By Donald C. Fry
Maryland’s business and elected leaders are looking to convert our state’s celebrated strengths in research and our highly-educated workforce into expanding science and technology business sectors that will be major drivers of our future economy.
Maryland ranks second in the nation in attracting federal research expenditures — first in attracting bioscience research funding. We also rank second in the percentage of our population with college degrees and first for our concentration of doctoral scientists and engineers.
That’s impressive, but if you think all we have to do is sit back and let this abundance of funding and talent drive Maryland’s business future, think again, according to a recent report by a Governor’s task force that studied workforce and business issues related to science, technology, engineering and mathematics (STEM).
The task force, chaired by William E. “Brit” Kirwan, chancellor of the University System of Maryland, and June Streckfus, executive director of the Maryland Business Roundtable for Education, recently issued findings relating to two key challenges that merit close attention from our state’s policy makers.
First, Maryland is a nationally-recognized leader in research, but it ranks only in the middle of the pack of competing states in converting that research into business growth and jobs.
Second, though Maryland’s workforce is highly educated, we lag behind competitors when it comes to workforce development in science, technology, engineering, and math.
Overcoming these challenges rests largely on our state’s education system, according to the STEM task force.
Maryland colleges currently produce only two-thirds the number of qualified graduates needed to fill existing science and technology jobs in our state – much less the future jobs we seek to create. There are approximately 6,000 job openings per year in Maryland for workers with skills in science, technology, engineering or math, but our state’s institutions generate only about 4,000 STEM graduates annually.
Only about a third of Maryland’s high school graduates complete the minimal math and science coursework that would allow them to enroll in college-level STEM courses. And 30 percent of Maryland’s college-prep high school graduates need remedial courses in college, the task force notes.
To add to these challenges, Maryland faces another issue – an aging workforce. Maryland’s 220,000 professional, scientific, and technical employees now ranks second in the nation as a percentage of the state’s overall workforce. But with its graying workforce and a shortage of STEM teachers, Maryland “cannot assume that it can maintain this advantage unless and until it attends to the emerging challenges facing the state in STEM education and workforce development,” the task force reports.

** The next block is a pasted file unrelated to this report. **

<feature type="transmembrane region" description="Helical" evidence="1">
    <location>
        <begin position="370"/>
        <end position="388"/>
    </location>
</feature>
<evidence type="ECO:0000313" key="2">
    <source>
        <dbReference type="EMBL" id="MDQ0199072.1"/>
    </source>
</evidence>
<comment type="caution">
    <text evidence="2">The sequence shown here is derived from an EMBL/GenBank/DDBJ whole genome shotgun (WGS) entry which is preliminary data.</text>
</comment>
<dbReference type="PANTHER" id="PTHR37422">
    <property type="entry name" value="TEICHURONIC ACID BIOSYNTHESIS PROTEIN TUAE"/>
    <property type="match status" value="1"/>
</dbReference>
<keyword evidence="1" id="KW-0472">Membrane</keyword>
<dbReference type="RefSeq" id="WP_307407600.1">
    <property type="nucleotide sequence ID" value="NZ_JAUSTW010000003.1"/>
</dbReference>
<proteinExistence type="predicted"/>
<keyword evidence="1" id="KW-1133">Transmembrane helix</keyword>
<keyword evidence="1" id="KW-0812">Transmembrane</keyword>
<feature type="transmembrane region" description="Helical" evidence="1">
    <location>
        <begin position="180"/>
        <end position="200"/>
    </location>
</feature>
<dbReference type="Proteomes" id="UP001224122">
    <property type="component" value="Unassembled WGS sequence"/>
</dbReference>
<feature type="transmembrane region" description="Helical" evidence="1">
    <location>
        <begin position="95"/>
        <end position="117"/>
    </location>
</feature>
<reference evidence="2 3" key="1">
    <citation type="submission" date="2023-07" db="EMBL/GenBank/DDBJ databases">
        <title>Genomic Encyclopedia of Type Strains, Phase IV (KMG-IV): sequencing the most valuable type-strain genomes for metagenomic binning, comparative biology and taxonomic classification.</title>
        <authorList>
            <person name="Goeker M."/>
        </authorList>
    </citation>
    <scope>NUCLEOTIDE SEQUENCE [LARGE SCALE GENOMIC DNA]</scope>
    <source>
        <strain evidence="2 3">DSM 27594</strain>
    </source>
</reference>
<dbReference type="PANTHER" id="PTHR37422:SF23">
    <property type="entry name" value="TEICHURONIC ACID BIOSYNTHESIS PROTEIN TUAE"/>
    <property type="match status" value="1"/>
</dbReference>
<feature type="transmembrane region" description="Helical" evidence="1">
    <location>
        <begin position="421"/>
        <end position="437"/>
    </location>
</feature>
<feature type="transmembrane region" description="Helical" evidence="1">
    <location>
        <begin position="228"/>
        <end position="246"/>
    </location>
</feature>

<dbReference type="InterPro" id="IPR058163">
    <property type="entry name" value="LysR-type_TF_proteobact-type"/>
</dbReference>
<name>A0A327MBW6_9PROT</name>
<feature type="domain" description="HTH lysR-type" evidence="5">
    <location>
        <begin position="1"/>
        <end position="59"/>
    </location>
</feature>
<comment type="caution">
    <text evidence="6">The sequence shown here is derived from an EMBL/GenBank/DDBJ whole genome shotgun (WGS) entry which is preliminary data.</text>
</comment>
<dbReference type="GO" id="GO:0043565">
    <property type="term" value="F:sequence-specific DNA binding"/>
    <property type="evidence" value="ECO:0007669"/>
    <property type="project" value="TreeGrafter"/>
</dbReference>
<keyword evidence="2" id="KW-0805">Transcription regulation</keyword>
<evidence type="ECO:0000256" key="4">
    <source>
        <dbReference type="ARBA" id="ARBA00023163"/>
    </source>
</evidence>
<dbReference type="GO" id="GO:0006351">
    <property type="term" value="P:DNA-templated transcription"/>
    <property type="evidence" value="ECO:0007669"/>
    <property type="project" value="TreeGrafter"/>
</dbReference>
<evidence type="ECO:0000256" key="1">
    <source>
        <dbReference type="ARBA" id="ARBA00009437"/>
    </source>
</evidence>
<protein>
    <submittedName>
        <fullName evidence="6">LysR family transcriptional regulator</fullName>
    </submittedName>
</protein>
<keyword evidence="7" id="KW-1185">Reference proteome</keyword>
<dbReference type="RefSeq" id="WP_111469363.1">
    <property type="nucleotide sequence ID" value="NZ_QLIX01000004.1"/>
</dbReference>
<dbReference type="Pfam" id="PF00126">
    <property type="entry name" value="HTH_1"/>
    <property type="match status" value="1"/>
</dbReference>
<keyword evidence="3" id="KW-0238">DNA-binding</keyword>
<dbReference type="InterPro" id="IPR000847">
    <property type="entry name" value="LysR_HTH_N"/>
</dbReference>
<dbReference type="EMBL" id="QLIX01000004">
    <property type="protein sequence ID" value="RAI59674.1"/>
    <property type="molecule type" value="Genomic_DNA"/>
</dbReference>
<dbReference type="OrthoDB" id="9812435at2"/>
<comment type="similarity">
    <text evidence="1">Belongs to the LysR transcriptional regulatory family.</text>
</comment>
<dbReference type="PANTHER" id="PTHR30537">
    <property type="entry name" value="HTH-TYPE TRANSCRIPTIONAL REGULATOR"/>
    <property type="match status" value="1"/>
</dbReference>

Maryland is not alone in facing the dual challenges of having a skilled-but-aging workforce and meeting accelerating business needs for highly-skilled workers. Nationally, more than 60 percent of businesses say it’s difficult to find qualified workers, reports a December 2009 Kiplinger Letter.
Meanwhile baby boomers, our most educated and skilled employees who make up 40 percent of the U.S. workforce, are starting to retire. Approximately 34 million of our nation’s workers will retire by 2018, creating a much greater rate of replacement for skilled workers than employers have had to deal with in past decades, the Kiplinger Letter reports.
In Maryland, and nationally, there is an acute shortage of teachers in fields including chemistry, computer science, earth and space science, mathematics and physics. That shortage is compounded in Maryland by a retention rate for STEM teachers of only 50 percent, reports the governor’s task force.
These are all warning signs of looming workforce issues that have serious implications for the economic future for our state and our nation. In Maryland, we’re not yet in crisis, but we have a lot of work to do to preserve and enhance our leadership position as a location for science and technology industries.
STEM task force recommendations for Maryland include better aligning elementary and secondary school curriculum with college and workplace requirements; tripling the number of science and math teachers educated in Maryland; increasing the rate of teacher retention; and strengthening our pipeline of college graduates who major in science, math, technology or engineering.
This is a task force report that we cannot allow to gather dust. We need to be focused and serious about achieving these goals, for Maryland’s sake.
States that figure out how to aggressively and effectively meet these workforce development challenges will be the states that thrive in the 21st century.